Voices of the Bar 5/7/15: Whom do you wish you could meet from the past or present – and why?

Spring at the BBA means a slew of programs featuring hot topics and influential speakers, including programs like Cutting Edge Issues in Criminal Law and Meet the Banking GCs. We’re excited to hear from these great minds of the present as they comment on pressing and relevant issues to the profession.

With this in mind, BBA Week reached out and asked:

“Whom do you wish you could meet from the past or present, either within the legal community or outside of it – and why?”

 

Ruth O’Meara-Costello — Zalkind Duncan & Bernstein LLP
“I would love to talk with my favorite childhood author, Louisa May Alcott. In addition to writing heartfelt and insightful children’s novels about families, she was a suffragist and early feminist, and an abolitionist who worked as a nurse in a Union hospital during the Civil War. In view of my practice as an employment lawyer representing plaintiffs in gender discrimination cases (not to mention my own efforts to juggle work and kids) I think it would be fascinating to hear her thoughts on women’s roles in the workplace today.”

 

Anthony E. Fuller — Collora LLP
“Without question, Oliver Wendell Holmes. I recently re-read his famous Memorial Day speech from 1884 (“In Our Youth Our Hearts Were Touched With Fire…”) and was struck by how timeless that speech is. I would like to ask him to describe how his military service in combat influenced his life as a lawyer and judge. I also suspect he would have been a good guy to have a beer with.”

 

Nadiyah Humber – Northeastern University School of Law
“I wish I could meet Thurgood Marshall, so I could hear his thoughts on fighting for civil rights issues in 2015.”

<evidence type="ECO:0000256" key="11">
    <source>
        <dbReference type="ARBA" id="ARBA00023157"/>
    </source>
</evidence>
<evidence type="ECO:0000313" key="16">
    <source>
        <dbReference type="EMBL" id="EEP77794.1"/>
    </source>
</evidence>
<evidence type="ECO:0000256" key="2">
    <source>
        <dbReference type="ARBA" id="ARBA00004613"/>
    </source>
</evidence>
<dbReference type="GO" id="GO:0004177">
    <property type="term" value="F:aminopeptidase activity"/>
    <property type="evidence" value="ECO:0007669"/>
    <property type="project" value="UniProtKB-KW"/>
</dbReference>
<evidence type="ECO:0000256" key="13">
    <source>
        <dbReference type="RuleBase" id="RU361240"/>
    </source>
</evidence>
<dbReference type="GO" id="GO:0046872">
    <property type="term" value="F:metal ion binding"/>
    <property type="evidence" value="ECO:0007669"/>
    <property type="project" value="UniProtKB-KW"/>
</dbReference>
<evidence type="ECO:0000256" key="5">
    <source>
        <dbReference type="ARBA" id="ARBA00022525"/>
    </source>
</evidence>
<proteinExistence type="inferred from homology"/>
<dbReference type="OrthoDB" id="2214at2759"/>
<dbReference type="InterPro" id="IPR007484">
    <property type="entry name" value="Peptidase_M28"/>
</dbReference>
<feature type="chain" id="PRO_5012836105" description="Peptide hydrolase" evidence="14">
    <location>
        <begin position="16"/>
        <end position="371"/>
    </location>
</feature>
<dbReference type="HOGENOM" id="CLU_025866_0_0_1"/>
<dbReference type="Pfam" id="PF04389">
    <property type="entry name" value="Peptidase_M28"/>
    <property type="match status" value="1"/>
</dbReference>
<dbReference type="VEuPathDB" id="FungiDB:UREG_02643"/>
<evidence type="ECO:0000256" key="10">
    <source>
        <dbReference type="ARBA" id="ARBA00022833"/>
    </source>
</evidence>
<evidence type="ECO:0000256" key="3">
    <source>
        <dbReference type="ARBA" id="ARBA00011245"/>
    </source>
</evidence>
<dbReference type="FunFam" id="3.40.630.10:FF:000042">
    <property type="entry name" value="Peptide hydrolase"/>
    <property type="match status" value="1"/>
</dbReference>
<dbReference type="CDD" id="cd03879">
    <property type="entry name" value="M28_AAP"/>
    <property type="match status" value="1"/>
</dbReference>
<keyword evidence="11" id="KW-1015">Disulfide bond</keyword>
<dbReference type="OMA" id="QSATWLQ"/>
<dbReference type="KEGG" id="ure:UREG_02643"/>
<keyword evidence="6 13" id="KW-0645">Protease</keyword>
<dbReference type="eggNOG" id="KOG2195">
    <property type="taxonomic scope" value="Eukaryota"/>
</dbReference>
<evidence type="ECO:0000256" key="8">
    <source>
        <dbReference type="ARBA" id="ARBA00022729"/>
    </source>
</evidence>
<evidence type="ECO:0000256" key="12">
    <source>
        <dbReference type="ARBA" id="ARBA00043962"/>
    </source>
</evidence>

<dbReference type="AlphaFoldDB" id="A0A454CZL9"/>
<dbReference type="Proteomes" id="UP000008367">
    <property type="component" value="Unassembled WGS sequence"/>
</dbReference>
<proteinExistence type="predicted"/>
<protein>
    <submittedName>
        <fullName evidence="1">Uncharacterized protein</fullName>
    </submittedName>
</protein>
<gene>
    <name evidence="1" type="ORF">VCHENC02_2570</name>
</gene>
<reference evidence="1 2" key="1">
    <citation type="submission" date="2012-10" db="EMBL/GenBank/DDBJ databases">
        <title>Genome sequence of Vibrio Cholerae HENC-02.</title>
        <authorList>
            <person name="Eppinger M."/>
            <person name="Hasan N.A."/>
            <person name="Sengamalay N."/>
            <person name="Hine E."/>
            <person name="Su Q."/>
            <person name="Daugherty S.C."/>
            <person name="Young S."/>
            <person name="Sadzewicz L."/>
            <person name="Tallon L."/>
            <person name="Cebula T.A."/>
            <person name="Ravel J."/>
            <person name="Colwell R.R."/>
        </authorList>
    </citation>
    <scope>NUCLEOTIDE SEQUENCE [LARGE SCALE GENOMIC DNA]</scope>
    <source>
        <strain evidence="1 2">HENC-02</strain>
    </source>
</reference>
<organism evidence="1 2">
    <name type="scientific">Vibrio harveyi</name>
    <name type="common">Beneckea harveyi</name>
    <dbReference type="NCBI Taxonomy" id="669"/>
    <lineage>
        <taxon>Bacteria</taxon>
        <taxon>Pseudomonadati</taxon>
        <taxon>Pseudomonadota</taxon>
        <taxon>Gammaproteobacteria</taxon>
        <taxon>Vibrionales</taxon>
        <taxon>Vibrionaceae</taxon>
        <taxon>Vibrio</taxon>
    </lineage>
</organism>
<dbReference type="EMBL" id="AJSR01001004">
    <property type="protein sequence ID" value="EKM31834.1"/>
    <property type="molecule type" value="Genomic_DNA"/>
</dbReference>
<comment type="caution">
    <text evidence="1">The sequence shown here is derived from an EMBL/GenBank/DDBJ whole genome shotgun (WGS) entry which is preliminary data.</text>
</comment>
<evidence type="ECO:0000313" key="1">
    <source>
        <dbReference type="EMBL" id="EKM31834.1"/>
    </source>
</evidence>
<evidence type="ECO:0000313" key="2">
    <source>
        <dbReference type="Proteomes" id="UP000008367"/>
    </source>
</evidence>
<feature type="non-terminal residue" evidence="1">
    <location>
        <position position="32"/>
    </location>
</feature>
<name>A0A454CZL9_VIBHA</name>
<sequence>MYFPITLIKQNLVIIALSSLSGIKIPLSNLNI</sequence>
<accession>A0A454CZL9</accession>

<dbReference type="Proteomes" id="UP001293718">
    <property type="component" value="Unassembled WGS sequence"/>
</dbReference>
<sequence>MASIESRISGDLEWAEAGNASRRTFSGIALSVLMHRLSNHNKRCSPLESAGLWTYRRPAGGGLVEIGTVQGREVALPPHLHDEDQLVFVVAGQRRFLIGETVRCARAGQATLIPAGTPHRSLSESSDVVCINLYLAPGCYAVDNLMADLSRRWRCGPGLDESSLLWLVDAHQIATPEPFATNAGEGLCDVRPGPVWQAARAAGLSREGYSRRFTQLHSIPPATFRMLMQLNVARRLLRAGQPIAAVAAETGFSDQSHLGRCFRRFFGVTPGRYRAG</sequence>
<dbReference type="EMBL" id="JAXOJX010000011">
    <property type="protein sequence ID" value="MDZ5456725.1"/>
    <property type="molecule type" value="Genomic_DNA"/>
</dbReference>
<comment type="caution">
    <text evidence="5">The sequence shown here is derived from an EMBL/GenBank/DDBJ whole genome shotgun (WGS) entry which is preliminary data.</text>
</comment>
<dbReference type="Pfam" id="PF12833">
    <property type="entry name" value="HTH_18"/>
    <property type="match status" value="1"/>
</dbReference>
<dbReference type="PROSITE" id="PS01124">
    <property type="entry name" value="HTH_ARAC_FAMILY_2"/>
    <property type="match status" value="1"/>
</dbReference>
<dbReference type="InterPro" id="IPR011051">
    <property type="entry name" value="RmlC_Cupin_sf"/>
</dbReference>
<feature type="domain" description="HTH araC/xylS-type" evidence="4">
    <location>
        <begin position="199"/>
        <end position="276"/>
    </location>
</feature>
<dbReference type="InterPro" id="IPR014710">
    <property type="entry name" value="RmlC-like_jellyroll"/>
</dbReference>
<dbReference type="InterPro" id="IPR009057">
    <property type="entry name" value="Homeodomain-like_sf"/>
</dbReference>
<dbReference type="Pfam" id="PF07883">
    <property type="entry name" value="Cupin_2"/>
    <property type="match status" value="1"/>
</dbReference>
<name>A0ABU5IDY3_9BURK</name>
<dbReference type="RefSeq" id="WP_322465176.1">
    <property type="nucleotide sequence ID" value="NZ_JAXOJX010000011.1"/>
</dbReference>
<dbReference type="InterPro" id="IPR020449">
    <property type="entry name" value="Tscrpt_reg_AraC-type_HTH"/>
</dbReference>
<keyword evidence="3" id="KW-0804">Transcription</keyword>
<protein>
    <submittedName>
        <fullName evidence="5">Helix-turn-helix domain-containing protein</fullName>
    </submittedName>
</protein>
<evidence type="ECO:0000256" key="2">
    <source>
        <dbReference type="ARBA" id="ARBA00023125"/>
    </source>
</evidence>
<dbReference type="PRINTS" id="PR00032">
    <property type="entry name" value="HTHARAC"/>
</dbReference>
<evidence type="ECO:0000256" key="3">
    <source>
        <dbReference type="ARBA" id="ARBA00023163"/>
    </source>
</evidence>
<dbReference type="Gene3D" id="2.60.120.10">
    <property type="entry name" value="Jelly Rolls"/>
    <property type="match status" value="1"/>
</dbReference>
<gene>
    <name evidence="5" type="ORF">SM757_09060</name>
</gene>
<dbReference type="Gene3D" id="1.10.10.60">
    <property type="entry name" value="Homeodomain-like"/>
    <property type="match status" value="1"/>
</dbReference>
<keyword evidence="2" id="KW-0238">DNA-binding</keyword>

Basilios E. Tsingos – Plymouth Rock Assurance Corp.
“If I could meet anyone from the past or present it would be the defendant of arguably the most famous trial in history: Jesus of Nazareth. I know, I know: Jesus is one of those names that, if mentioned at all in polite company or professional circles, can cause an uncomfortable silence. Still, I spent too many Sundays in Sunday School and church as a child, and since then, not to have often wondered what he must have been like in person.

Scholars argue about the ‘historical Jesus.’ As a lawyer, the ‘legal Jesus’ fascinates me. Talking of the Judeo-Christian foundation of our system of law and government can seem cliché. But, it’s amazing how much of what we believe law, justice and equity are, or ought to be, are grounded on this Jewish rabbi’s teachings from and interpretations of the Hebrew scriptures. Separation of what we call ‘church’ and ‘state’? (‘Render unto Caesar….) Speaking truth to power? (‘Let the one among you who is without sin, cast the first stone.’) The importance of procedural due process? Even as we constantly seek to improve the flaws and problems we see in our own day, the events commemorated on Good Friday powerfully inform our understanding that a system of jurisprudence that would let one guilty person go free is to be preferred to one that would permit an innocent to be wrongly convicted and sentenced to death.”

 

J.W. Carney, Jr. – Carney & Associates
“Thurgood Marshall. He was a brilliant strategist on civil rights issues, and I would like his perspective on what the President should do in this area.”

 

 

If you would like to respond to a future Voices of the Bar, make sure you send a headshot, and contact Gabrielle Guarracino at gguarracino@bostonbar.org.